The Idea of Time in “The Odyssey”

Time has always been a very important device used in narratives. In the Odyssey we can see it being used to control how information is revealed, to whom and when (2). Odysseus, in Books 9-12 recalls his adventures that have led him to “the land of the Phaeacians” (Murray, 278-280). The flashbacks and the flashforwards, encountered here as visions of things to come, such as Penelope’s dream in Book 19 (Murray, 535-541) or Theoclymenus’ foretelling in Book 20 (Murray, 364-370), include signs that will alter our understanding of the actions narrated in the present time of the story (2).

This temporal framework, of 10 years of travels compressed in merely 40 days, can add sometimes to the epic, giving us more details, thus adding depth to the story (as in the case of the previously mentioned Odysseus’ narration, in Books 9-12). But other times, this hurts the flow of the epic, all the time narrative devices (flashbacks, flashforwards) making it hard to follow (e.g. Book 24).

On the other hand, all these digressions can be looked at from a functionalist point of view. They legitimize the social practices envisaging the “extraction of knowledge,” making connections through verbal communication in order to learn new information. Examples can be found in many parts of the epic, such as Books 9-12, where Odysseus tells all his stories in order to form a bond with Alcinous, to learn the path to his home, and maybe get some help from the king; or in Book 14, when he tells a fictitious story to Eumaeus, aiming to know what has happened in Ithaca in his absence (Murray, 195-359).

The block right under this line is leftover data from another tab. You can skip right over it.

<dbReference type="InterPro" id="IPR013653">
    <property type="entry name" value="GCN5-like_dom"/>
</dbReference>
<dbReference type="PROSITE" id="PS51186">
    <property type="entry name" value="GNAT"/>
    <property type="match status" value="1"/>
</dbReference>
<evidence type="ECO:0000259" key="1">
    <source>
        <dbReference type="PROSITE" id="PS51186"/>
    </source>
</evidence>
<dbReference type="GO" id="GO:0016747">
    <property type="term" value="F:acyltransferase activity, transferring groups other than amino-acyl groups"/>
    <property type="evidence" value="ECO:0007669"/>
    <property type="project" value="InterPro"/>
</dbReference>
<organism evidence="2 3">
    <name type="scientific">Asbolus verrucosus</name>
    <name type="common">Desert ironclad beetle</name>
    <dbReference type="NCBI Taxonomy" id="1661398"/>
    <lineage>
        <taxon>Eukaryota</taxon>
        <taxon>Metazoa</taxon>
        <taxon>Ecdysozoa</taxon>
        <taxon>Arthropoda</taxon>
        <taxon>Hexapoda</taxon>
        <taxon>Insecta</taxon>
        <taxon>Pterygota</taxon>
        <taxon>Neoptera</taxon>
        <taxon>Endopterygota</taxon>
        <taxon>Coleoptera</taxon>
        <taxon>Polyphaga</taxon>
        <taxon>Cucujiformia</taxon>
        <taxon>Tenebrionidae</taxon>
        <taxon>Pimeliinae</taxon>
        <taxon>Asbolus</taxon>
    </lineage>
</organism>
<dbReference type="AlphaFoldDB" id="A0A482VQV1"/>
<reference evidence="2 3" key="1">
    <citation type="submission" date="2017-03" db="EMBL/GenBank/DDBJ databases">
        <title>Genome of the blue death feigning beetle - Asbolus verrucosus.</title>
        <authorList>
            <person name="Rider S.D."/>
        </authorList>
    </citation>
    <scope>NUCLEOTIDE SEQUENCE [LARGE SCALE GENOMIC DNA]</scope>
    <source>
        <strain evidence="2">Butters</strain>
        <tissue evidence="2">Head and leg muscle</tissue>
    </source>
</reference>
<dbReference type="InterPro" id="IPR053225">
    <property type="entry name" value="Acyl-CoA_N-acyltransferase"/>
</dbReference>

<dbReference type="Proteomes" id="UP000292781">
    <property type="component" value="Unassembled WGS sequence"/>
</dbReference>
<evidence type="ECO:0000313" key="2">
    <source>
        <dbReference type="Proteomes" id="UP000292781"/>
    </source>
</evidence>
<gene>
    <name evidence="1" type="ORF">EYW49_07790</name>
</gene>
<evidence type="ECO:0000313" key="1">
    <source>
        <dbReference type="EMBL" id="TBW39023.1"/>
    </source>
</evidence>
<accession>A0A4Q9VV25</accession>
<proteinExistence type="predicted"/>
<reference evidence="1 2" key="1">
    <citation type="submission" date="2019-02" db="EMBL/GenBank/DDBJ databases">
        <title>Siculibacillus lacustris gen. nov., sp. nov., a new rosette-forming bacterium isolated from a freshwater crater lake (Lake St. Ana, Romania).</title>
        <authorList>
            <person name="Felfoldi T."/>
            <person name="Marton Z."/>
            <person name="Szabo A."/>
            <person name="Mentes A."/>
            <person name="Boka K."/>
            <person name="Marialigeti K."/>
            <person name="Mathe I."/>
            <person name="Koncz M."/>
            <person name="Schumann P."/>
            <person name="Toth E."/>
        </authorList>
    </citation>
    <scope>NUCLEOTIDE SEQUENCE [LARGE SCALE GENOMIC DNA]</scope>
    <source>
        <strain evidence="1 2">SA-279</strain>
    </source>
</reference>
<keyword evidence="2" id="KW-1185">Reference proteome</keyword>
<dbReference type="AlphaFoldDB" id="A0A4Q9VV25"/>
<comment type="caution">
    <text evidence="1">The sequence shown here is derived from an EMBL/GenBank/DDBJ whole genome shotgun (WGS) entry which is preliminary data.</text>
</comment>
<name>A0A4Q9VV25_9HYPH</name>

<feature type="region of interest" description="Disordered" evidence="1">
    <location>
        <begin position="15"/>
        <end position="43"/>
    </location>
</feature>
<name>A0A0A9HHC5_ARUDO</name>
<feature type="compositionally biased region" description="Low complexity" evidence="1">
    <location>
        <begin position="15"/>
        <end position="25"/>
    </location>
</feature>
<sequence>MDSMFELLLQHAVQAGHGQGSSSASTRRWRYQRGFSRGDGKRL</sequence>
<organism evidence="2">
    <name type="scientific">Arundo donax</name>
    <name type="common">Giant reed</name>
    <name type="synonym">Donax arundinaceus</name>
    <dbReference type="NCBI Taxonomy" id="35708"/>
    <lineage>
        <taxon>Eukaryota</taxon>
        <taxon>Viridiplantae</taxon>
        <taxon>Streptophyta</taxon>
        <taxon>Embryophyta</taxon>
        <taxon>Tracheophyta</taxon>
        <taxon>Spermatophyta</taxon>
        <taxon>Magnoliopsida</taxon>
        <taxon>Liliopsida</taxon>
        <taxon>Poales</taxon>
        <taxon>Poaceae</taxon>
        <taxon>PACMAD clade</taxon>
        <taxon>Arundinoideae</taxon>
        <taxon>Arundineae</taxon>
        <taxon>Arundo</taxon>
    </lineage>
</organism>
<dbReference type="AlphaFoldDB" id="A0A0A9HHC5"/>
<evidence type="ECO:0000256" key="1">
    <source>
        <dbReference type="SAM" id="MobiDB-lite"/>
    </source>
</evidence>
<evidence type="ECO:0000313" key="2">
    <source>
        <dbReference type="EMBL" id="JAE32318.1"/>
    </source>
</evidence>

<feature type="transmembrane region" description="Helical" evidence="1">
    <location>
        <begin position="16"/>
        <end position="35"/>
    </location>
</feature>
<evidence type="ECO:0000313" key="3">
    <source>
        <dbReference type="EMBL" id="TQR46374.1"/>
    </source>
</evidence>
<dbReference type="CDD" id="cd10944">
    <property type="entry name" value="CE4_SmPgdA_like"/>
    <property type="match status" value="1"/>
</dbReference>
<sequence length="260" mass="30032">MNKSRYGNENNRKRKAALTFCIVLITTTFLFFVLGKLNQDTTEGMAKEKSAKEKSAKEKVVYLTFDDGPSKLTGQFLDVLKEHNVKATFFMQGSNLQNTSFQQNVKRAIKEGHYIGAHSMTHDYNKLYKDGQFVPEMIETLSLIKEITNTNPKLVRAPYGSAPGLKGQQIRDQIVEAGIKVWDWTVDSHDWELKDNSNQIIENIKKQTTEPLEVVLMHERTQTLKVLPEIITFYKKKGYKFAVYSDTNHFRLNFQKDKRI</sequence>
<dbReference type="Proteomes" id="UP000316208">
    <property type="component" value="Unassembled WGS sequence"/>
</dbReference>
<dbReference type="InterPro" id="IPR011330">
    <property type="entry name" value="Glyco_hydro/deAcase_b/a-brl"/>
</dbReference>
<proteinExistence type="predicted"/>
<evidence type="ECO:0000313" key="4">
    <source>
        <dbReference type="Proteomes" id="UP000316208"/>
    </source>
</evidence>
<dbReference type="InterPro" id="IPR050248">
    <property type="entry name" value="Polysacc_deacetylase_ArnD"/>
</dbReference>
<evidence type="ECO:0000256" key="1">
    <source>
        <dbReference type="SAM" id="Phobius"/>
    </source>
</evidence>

Finally, the long period of time depicted here (20 years, if we count also the Trojan War) contributes to the making of myth by showing that in order for a man to become a true hero, he must experience and vanquish a long series of trials and tribulations.

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 Works cited:

1. Homer, The Odyssey

English Translation by A.T. Murray, 1919

2. Narrative Disclosure –


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